The Hisense Laser TV has a 4K (3,840 by 2,160) resolution and supports high dynamic range (HDR) in HDR 10 format. Dolby Vision is not supported.
We test TVs using a Klein K-10A colorimeter, a Murideo SIX-G signal generator, and SpectraCal’s CalMAN software on a Razer Blade Pro, using a methodology based on Imaging Science Foundation’s calibration processes. Because the Hisense Laser TV is a projection system rather than an emissive display like a LED-backlit LCD or OLED, our usual methodology for determining contrast doesn’t apply. Typically, we measure peak brightness and black level with our colorimeter flush against the TV’s screen itself, using a rubber gasket to keep out any outside light. A front projection system like the Laser TV relies entirely on outside light, however. To compensate for this, we took measurements at a distance of two feet from the screen in a low-light, but not completely blacked out, environment.
Under these conditions, the Laser TV shows a peak brightness of 158.58cd/m2. This would be fairly dim for an emissive display, but for a projection system producing a 100-inch picture, it’s rather bright and quite easy to see in most lighting situations. The screen does a very good job of only reflecting light from the projector and absorbing other nearby light sources (hence the term “ambient light rejection screen,” and the reason for its dark gray color), keeping the picture visible even with overhead lights on.
The above chart shows Rec.709 broadcast color levels as boxes and measured color levels as dots, in the HDR Theater mode with color temperature set to the warmest preset of Low. Whites are spot-on, and the Laser TV admirably reaches beyond standard levels for greens and blues, though reds appear undersaturated, and cyans and magentas appear very cool. The result is a picture that can look quite vivid for a projection TV and largely appears balanced, but not particularly accurate outside of neutral white. If you wish to make the investment (and we recommend it for any big-ticket home theater centerpiece TV like this model), the Laser TV offers 2- and 10-point white balance adjustments for calibration, and individual hue, saturation, and brightness adjustments for primary and secondary colors.
Off-angle viewing is excellent. Colors remain saturated and accurate no matter where you sit in relation to the screen. The picture doesn’t fade or distort even if viewed from the extreme sides. This is again to the screen material’s credit as much as, if not more, than the projector’s.
BBC’s Planet Earth II looks bright and clean on the Laser TV, particularly with Active Contrast set to Medium or High. The projector’s 4K resolution is on full display with this Ultra HD Blu-ray disc, showing fine textures like sloth fur very clearly on the screen. Colors generally look natural, with particularly deep and varied blues for water, but the green of leaves in bright sunlight appears a bit more yellow than preferable. When viewed in a dark room, the picture looks crisp and vivid, comparable with a LED-backlit LCD TV.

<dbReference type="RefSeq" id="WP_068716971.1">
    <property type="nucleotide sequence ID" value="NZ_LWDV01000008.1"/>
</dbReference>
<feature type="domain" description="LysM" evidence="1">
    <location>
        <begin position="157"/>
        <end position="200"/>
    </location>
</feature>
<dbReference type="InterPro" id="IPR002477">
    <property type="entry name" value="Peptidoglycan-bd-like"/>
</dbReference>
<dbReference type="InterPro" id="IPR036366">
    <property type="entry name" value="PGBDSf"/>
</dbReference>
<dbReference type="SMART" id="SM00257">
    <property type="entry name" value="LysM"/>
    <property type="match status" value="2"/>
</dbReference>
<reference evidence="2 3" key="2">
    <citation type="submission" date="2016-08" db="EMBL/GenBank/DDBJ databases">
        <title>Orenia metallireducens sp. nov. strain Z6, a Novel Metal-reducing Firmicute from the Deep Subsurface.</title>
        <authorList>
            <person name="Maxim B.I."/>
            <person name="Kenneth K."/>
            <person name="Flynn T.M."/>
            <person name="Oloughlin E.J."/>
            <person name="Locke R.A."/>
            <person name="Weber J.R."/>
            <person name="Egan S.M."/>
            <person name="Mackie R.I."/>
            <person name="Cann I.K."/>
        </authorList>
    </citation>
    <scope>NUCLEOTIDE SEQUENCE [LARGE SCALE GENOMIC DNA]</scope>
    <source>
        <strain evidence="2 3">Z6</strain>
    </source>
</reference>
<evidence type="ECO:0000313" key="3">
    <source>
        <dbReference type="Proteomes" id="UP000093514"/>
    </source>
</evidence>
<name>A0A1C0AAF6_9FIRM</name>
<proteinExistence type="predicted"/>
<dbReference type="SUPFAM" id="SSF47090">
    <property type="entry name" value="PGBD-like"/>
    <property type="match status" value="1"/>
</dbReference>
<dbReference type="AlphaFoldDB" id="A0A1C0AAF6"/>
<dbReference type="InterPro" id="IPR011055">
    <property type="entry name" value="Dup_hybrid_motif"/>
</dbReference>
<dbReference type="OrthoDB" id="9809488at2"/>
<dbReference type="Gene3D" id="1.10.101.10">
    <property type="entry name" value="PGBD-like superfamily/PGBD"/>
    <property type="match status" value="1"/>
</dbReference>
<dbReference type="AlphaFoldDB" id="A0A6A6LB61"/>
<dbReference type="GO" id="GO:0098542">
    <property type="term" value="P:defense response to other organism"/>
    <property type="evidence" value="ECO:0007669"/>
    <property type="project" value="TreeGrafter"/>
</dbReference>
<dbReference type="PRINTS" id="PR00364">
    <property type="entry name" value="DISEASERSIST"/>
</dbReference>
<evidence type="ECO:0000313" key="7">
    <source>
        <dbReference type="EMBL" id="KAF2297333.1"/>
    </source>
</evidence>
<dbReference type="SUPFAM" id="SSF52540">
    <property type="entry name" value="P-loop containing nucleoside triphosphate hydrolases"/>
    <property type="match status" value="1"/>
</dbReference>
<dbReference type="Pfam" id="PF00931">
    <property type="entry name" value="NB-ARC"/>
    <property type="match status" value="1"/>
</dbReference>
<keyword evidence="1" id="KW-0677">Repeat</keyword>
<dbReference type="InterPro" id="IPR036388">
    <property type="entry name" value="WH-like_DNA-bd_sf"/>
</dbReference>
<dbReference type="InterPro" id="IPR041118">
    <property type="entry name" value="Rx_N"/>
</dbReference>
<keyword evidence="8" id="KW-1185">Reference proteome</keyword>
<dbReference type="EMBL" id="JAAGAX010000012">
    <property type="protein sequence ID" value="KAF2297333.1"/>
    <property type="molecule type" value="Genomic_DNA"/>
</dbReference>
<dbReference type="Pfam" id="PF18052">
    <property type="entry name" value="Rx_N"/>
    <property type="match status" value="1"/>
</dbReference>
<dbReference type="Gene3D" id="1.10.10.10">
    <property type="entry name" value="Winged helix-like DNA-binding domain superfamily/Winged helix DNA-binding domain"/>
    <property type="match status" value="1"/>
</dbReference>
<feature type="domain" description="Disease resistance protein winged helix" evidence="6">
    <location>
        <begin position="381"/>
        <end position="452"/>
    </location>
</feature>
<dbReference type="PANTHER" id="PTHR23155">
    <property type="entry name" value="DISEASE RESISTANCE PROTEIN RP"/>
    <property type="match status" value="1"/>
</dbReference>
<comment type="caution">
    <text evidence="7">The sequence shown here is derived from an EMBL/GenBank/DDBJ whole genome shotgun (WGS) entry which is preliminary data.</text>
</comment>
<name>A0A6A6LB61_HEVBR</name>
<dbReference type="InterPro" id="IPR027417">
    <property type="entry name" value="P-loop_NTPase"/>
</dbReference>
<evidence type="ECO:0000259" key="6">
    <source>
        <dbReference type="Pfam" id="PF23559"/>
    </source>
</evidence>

Unlike vivid documentaries, film content with a lot of people under relatively consistent lighting is better viewed with Active Contrast set lower or turned off. The colors look less vivid with this setting but appear much more accurate. The Great Gatsby looks very natural on the Laser TV, with accurate skin tones against the stark blacks and whites of the party scenes. As a projection TV, it can’t produce very deep blacks, but the Laser TV manages to show the cuts and contours of black suits clearly without making them appear gray or otherwise washed out. You won’t get the inky black levels of an OLED TV, but you’ll still get an eye-catching picture with strong highlights and shadows.
Deadpool also looks quite good, with the title character’s costume appearing natural and neutral despite the undersaturated red levels we measured in testing. The largely cool outdoor fight scenes help balance the otherwise undersaturated reds, producing a strong contrast of color in the opening chase sequence.
Pacific Rim shows off plenty of detail and reasonably strong contrast on the Laser TV. Falling rain on giant robots looks sharp, and the bright glow of generators and kaiju organs stands out against the dark, stormy sea in later fights in the movie. Even with overhead lights turned on in the test room, the picture appears bright.
A Big TV for Big Wallets
The Hisense Laser TV is an impressive projection system that justifies its price for the sheer size of the screen it offers and the relative convenience of setting up the experience. Its $10,000 price tag is a bit hard to swallow for most buyers, but for a 100-inch native 4K display ready out of the box, it’s quite reasonable. It isn’t as bright and its colors aren’t as strong as flagship TVs like LG’s Editors’ Choice OLEDE8P or Signature OLEDW7Pseries, but those models top out at 77 inches with similar five-digit price tags at a minimum. If you want a huge screen for less money, you’ll need to look into a standalone home cinema projector combined with a good projection screen, and that means a bit more shopping and planning footwork for getting both components and setting them up to work well together. For now, the Hisense Laser TV is the easiest way to set up a 100-inch 4K TV in your home.